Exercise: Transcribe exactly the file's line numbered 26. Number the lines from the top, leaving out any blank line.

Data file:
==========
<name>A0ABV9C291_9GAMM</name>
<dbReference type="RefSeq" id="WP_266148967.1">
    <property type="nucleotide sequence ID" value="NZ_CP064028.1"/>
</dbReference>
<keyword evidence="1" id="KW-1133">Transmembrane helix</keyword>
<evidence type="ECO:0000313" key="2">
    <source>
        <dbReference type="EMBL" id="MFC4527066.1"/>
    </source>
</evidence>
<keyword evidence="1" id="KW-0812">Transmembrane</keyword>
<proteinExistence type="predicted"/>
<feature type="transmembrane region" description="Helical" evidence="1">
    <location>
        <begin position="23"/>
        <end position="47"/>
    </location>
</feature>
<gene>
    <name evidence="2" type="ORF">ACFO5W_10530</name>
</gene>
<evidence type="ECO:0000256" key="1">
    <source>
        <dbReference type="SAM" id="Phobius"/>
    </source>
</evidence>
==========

</evidence>